BMC’s special cell to ensure smooth rollout of local body tax
With less than five months left for the local body tax (LBT) to kick in – it will replace octroi from October 1 - the civic body has set up a special cell to collect dealer registration data and formulate area-specific rules for the new taxation system.Updated: Apr 15, 2013 01:31 IST
With less than five months left for the local body tax (LBT) to kick in – it will replace octroi from October 1 - the civic body has set up a special cell to collect dealer registration data and formulate area-specific rules for the new taxation system.
The Brihanmumbai Municipal Corporation (BMC) is also putting two softwares in place, which are currently being developed, to compile data pertaining to the registration and assessments of taxes that will be collected.
The government hopes to bring transparency in tax collection and curb corruption with the introduction of LBT, which traders have to declare and pay after bringing goods into the city, unlike octroi, which is recovered immediately at the various entry points. Questions are being raised about the effectiveness of LBT as many fear it will reduce the Brihanmumbai Municipal Corporation’s (BMC) revenue.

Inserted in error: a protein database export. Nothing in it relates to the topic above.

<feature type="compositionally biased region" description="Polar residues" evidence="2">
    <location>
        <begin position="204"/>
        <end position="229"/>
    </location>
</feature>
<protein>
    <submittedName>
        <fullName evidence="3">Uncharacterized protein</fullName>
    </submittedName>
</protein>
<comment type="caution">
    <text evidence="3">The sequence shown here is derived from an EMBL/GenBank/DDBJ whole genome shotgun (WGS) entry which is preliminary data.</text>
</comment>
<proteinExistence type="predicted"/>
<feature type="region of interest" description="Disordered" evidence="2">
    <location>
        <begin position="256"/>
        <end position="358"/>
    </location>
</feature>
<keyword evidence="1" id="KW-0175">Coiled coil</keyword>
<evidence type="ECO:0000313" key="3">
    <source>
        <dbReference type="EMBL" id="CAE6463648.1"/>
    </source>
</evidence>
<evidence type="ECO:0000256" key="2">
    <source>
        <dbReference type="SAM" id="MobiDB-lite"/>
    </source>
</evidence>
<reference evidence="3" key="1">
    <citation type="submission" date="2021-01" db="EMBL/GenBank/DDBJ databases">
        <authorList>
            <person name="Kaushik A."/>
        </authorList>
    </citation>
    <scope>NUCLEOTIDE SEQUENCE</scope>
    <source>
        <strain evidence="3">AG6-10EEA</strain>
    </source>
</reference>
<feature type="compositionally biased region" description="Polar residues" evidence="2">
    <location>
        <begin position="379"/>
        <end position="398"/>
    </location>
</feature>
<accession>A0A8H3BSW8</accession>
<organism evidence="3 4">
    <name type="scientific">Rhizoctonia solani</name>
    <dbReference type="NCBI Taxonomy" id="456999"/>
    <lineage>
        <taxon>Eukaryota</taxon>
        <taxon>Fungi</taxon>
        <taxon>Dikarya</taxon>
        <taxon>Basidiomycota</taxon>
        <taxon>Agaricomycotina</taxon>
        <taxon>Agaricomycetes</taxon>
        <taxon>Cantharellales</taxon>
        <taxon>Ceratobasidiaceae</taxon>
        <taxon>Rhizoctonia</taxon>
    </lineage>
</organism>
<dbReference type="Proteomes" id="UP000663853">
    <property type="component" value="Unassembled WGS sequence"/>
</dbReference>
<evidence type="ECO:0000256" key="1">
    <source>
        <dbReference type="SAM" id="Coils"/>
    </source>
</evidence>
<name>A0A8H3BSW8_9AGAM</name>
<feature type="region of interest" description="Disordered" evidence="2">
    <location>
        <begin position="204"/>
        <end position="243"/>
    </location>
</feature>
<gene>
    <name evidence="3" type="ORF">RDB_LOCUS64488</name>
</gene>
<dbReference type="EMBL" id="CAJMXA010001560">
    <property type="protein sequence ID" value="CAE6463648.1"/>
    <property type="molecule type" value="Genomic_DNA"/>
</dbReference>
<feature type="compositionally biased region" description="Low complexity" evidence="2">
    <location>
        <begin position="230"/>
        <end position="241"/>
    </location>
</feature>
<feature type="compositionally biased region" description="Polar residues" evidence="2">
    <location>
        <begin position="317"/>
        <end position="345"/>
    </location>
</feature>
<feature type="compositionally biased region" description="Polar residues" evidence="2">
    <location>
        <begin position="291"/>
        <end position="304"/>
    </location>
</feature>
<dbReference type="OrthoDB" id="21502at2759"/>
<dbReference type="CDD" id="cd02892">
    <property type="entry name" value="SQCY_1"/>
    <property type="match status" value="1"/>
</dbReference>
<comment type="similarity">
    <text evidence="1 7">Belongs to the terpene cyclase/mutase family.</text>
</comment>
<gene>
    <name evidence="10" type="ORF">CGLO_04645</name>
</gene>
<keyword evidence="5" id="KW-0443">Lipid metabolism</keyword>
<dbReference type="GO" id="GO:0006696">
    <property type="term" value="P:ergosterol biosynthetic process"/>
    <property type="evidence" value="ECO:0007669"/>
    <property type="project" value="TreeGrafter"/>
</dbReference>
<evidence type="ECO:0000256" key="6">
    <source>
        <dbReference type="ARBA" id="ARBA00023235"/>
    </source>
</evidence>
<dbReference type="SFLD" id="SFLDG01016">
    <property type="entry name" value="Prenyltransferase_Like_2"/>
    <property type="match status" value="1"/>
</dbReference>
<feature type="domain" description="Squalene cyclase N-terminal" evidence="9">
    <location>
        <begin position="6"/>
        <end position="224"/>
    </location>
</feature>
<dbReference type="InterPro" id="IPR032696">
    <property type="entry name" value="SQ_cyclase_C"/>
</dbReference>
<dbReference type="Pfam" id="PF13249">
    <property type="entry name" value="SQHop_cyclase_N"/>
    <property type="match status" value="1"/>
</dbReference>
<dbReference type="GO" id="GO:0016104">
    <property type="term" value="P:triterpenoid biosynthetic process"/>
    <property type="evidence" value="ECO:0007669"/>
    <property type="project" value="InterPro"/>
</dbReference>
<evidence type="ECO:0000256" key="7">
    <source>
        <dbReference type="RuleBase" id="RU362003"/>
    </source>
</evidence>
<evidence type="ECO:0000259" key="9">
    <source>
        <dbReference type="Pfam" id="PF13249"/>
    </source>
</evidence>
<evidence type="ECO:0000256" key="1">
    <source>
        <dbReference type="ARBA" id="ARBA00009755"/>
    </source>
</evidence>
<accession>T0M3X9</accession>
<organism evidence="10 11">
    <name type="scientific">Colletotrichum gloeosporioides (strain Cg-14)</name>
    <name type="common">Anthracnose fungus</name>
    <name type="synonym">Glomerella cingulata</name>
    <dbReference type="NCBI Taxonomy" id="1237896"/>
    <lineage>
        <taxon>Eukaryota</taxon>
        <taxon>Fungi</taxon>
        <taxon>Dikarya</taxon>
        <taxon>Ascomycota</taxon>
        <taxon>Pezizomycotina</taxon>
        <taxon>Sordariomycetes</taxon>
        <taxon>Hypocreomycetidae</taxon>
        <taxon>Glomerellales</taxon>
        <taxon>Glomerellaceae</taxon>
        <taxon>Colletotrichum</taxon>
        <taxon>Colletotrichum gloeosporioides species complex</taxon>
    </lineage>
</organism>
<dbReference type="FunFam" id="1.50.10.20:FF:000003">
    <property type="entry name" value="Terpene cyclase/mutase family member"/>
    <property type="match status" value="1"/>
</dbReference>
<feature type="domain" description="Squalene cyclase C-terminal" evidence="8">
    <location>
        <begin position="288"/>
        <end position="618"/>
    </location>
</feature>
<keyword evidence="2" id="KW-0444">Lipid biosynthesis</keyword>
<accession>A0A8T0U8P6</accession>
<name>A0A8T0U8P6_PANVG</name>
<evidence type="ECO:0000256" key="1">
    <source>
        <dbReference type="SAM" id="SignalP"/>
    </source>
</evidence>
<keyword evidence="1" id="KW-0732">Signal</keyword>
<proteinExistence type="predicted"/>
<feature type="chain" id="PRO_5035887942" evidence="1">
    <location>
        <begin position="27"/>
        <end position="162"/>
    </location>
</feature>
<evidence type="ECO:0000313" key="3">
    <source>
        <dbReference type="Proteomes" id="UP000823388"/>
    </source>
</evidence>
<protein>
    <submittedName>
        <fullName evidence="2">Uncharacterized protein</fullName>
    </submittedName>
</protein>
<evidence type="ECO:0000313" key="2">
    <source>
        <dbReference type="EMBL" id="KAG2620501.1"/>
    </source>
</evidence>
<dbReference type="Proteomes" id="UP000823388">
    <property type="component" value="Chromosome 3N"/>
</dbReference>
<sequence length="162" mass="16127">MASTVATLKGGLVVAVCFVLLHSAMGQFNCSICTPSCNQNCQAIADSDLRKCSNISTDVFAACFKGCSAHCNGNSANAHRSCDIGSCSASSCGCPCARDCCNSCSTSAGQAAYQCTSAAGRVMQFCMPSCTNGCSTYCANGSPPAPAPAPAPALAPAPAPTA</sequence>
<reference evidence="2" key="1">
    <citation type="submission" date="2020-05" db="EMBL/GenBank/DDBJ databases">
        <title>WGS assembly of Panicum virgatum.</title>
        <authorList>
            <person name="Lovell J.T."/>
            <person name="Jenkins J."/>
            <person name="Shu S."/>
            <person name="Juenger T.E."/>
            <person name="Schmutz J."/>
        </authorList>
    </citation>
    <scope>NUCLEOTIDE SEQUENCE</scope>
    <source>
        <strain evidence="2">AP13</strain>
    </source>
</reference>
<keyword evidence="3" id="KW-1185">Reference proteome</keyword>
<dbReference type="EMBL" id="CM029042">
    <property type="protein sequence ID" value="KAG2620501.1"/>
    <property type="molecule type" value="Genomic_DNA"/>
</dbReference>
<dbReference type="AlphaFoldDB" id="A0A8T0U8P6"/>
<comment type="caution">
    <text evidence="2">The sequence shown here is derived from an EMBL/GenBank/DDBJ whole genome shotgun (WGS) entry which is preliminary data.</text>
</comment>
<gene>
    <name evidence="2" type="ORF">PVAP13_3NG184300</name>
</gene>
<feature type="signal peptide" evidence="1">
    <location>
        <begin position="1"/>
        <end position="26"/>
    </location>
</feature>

At present, the special cell comprises 12 assessment officers, but the BMC’s assessment department is planning to recruit more staff and set up offices across the city. The cell is also working on formulating rules for levying penalties on defaulting dealers based on consumption patterns and volume of goods, among other things.
“The cell is now working on retrieval and collation of data of dealers. It’s identifying the larger payers, structuring staffing patterns and deciding hierarchies of assessment officers to be appointed. Decisions regarding registration of dealers and deployment of staff across areas are being taken based on the load of transactions in a particular area,” said Rajendra Kumar Vale, deputy municipal commissioner (assessment and collections). “Prima facie, we have identified that maximum dealings will be in the western suburbs, followed by the island city and the eastern suburbs,” said Vale.
“Once the system is in place, we will receive a lot of returns that have to be assessed. For this purpose, we are developing software to show all imports, invoices, calculated tax, claims for deductions and refunds, which we will have to assess,” he said.
First Published: Apr 15, 2013 01:30 IST